About packages and modules
The npm registry contains packages, many of which are also Node modules, or contain Node modules. Read on to understand how they differ and how they interact.
A package is a file or directory that is described by a
package.json file. A package must contain a
package.json file in order to be published to the npm registry. For more information on creating a
package.json file, see "Creating a package.json file".
Packages can be unscoped or scoped to a user or organization, and scoped packages can be private or public. For more information, see
About package formats
A package is any of the following:
- a) A folder containing a program described by a
- b) A gzipped tarball containing (a).
- c) A URL that resolves to (b).
- d) A
<name>@<version>that is published on the registry with (c).
- e) A
<name>@<tag>that points to (d).
- f) A
<name>that has a
latesttag satisfying (e).
- g) A
giturl that, when cloned, results in (a).
npm package git URL formats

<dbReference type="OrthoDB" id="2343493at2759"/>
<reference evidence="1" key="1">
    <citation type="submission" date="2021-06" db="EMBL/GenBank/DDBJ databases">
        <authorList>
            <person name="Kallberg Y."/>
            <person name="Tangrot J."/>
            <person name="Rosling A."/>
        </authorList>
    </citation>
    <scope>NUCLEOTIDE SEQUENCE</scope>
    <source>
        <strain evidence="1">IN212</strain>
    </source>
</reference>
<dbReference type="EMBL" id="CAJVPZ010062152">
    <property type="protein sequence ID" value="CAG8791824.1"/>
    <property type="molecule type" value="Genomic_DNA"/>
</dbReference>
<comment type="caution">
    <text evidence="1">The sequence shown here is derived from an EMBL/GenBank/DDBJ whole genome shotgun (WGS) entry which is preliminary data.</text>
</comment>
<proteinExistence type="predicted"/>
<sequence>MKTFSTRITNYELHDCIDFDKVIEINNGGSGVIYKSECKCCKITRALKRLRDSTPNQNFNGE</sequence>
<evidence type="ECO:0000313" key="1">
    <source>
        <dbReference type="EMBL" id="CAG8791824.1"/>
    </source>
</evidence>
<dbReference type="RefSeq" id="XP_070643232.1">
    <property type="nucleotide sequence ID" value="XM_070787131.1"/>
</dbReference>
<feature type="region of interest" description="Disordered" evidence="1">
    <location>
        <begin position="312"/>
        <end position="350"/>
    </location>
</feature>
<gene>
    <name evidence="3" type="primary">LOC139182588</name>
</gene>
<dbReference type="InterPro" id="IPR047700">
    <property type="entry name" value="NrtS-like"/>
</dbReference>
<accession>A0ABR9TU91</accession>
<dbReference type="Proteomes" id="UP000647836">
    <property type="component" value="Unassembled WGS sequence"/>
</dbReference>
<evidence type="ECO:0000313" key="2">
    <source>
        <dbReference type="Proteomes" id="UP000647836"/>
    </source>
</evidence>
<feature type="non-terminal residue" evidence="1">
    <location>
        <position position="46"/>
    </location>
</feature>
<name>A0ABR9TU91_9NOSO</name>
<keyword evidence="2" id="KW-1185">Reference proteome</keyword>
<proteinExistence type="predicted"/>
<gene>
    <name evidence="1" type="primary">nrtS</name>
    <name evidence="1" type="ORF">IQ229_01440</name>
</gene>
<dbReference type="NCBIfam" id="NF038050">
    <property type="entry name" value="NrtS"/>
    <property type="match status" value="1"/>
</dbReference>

Git URLs used for npm packages can be formatted in the following ways:
commit-ish can be any tag, sha, or branch that can be supplied as
an argument to
git checkout. The default
A module is any file or directory in the
node_modules directory that can be loaded by the Node.js
To be loaded by the Node.js
require() function, a module must be one of the following:
- A folder with a
package.jsonfile containing a
Note: Since modules are not required to have a
package.json file, not all modules are packages. Only modules that have a
package.json file are also packages.
In the context of a Node program, the
module is also the thing that
was loaded from a file. For example, in the following program:
var req = require('request')
we might say that "The variable
req refers to the